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Eight ways to welcome LBGTQIA+ People wherever you are

Nicole realized her boss was treating her differently than others. She was constantly degraded for not knowing her job, even though she was brand new. She raised this issue with a few coworkers, and they said, “Well, let's just say, you're not the first person of your sexual orientation to be treated like this.” Three other gay people had left the company because of this man’s discrimination. He was allowed to get away with this because he was tight with the chief operating officer.

When Nicole left the company, she gave HR several examples of the discrimination. They had previously investigated and concluded there was no evidence. Nicole thought, “how are you so blind to this? When I told HR I couldn’t work for a company that is okay with this, the HR person told me they were going to restructure so I would no longer have to report to that boss. But it wasn’t enough. I just couldn’t do it.”

This true story happens all the time through microaggressions or full-on discrimination. In my 20s, I had a calendar on my wall showing two dads and their son at a Pride parade. One of the engineers saw it and actually walked down the hall to get his boss to show it to him. They blatantly walked into my office, pointed at the image, and started laughing. I was floored and told them to leave.

This month organizations everywhere have been marketing their support of LBGTQIA+ people…well, except for Bud Light! But have these Pride-celebrating organizations truly created welcoming cultures?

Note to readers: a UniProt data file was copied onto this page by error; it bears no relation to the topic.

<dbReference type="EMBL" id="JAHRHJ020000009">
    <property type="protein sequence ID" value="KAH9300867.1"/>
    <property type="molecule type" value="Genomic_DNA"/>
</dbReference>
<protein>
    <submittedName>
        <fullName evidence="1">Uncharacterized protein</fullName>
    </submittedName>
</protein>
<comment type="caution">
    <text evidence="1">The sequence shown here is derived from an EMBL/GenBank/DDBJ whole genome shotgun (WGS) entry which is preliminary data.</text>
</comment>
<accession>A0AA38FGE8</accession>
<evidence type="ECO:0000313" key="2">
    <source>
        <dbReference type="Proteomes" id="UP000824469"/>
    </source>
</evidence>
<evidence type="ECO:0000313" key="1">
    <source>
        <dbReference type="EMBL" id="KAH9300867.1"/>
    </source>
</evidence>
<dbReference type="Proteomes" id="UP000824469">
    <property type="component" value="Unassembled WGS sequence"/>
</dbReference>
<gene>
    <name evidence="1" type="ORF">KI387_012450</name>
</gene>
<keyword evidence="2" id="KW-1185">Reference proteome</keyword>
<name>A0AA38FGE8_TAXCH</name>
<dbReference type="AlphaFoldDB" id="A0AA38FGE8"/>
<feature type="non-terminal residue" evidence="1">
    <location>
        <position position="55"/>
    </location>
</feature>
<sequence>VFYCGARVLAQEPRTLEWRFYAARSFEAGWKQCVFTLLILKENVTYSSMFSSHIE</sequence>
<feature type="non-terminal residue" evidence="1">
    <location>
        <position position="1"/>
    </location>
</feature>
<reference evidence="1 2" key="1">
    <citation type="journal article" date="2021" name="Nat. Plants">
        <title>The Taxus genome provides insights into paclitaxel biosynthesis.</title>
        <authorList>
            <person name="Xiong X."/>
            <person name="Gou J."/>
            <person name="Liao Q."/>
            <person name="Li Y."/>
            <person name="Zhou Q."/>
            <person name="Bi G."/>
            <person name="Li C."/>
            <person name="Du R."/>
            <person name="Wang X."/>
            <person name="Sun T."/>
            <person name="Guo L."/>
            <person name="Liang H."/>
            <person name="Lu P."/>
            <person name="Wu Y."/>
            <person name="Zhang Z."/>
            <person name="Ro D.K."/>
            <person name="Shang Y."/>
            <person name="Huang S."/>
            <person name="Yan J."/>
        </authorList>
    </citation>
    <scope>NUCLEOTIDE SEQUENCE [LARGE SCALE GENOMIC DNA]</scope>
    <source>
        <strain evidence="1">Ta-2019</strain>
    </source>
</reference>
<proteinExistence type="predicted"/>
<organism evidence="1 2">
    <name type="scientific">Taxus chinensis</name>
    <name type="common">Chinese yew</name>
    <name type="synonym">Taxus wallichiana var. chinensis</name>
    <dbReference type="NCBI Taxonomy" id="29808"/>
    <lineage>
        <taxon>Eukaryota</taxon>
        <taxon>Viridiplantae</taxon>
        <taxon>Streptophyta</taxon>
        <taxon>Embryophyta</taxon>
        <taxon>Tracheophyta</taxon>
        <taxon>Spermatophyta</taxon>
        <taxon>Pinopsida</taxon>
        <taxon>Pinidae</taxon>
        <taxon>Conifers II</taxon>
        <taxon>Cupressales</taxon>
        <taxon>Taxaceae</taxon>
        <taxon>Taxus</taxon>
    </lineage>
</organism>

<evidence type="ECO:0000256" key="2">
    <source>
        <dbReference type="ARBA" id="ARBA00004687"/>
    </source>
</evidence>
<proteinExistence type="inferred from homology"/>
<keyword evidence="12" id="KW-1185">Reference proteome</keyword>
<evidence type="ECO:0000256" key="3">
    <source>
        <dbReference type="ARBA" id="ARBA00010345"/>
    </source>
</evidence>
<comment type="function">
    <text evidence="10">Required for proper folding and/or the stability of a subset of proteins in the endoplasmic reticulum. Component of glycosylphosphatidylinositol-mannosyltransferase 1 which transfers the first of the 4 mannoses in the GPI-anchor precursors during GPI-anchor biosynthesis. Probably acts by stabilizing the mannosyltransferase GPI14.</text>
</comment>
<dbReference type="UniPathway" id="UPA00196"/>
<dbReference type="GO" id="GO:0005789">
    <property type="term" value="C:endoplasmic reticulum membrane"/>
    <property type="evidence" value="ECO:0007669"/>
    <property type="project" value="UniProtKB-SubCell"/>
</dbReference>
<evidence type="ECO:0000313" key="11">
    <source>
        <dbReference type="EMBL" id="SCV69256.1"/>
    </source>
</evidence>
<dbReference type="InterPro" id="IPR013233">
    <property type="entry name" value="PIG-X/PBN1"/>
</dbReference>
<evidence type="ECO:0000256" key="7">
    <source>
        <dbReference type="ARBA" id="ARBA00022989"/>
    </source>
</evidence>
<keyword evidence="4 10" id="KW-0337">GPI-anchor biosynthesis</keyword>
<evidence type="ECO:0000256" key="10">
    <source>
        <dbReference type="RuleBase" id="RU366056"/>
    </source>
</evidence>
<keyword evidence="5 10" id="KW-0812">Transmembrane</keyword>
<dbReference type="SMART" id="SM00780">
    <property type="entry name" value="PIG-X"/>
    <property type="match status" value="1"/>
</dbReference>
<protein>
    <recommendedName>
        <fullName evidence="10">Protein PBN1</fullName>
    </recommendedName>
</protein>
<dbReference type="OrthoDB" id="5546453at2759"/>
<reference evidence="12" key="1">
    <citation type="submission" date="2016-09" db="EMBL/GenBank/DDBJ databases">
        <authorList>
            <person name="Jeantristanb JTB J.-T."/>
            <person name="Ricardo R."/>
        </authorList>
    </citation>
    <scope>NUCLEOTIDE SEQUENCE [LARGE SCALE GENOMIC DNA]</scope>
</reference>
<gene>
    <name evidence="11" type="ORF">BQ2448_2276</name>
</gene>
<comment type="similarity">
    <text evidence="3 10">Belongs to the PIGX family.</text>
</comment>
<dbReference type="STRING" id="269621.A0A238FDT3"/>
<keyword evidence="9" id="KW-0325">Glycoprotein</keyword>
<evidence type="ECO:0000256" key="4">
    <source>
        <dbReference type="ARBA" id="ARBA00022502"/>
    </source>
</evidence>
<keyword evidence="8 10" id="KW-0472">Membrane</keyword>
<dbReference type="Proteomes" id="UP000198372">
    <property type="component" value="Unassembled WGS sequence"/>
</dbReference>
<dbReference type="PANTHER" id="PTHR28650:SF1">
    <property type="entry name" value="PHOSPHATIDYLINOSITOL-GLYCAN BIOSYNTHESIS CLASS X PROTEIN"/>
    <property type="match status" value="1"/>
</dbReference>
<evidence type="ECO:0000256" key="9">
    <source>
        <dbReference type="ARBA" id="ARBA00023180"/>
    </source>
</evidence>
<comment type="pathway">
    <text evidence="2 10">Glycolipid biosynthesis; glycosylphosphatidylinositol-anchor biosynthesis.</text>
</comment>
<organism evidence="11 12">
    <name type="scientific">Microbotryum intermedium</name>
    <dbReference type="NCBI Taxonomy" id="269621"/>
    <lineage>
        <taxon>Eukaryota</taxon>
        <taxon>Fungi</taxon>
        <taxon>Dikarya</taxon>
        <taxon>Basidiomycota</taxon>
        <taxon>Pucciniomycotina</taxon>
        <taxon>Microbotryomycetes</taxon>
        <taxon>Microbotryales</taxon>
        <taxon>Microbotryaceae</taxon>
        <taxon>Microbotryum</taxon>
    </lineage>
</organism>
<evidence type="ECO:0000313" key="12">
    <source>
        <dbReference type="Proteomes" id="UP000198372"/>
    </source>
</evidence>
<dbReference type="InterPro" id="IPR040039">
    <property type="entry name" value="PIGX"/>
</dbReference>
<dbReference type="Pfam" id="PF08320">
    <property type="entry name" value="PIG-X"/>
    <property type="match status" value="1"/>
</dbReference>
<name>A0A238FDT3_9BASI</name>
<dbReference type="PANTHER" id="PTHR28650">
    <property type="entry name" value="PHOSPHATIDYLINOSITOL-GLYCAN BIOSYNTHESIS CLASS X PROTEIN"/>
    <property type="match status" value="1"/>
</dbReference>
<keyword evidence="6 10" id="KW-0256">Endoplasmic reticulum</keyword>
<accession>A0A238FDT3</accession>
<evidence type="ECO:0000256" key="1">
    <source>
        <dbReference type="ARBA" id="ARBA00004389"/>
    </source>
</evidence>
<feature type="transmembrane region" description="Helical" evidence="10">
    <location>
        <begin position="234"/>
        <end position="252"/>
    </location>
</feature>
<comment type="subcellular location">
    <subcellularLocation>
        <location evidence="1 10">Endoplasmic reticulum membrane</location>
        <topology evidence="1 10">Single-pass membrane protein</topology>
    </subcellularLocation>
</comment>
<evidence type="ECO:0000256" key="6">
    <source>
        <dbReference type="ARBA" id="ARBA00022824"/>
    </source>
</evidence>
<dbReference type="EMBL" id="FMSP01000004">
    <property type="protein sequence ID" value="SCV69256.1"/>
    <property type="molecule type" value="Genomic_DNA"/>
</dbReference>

Creating welcoming cultures also saves lives, whether it’s in the home, school, workplace, or media. According to the Trevor Project, suicide is the leading cause of death among queer young people, but having one accepting adult in their life decreases that risk of suicide by 40%. In 2022, GLAAD found that 70% of LGBTQIA+ Americans said discrimination toward the community had increased within the last two years. GLAAD also found that 54% of trans and nonbinary people don’t feel safe walking in their neighborhoods.

Quote from Nicole Lee on the Finding Fertile Ground podcast
You can listen to my conversation with Nicole on the Finding Fertile Ground podcast
Here are simple measures your organization should put into place RIGHT NOW to create a welcoming environment:

1. Foster an inclusive culture that embraces diversity and inclusivity. Establish policies and practices that explicitly protect LGBTQIA+ employees from discrimination, harassment, and prejudice. Ensure that these policies are well communicated, available, and enforced consistently. Encourage open dialogue, respect for differences, and a zero-tolerance approach to discrimination. Zero tolerance means no more bosses like Nicole’s, and no more making fun of Pride photos.

2. Educate and train employees with comprehensive diversity programs that cover LGBTQIA+ issues. Educate employees on LGBTQIA+ terminology, identities, and challenges. Promote understanding, empathy, and allyship among all employees. Focus on debunking stereotypes, addressing biases, and fostering an inclusive, respectful work environment.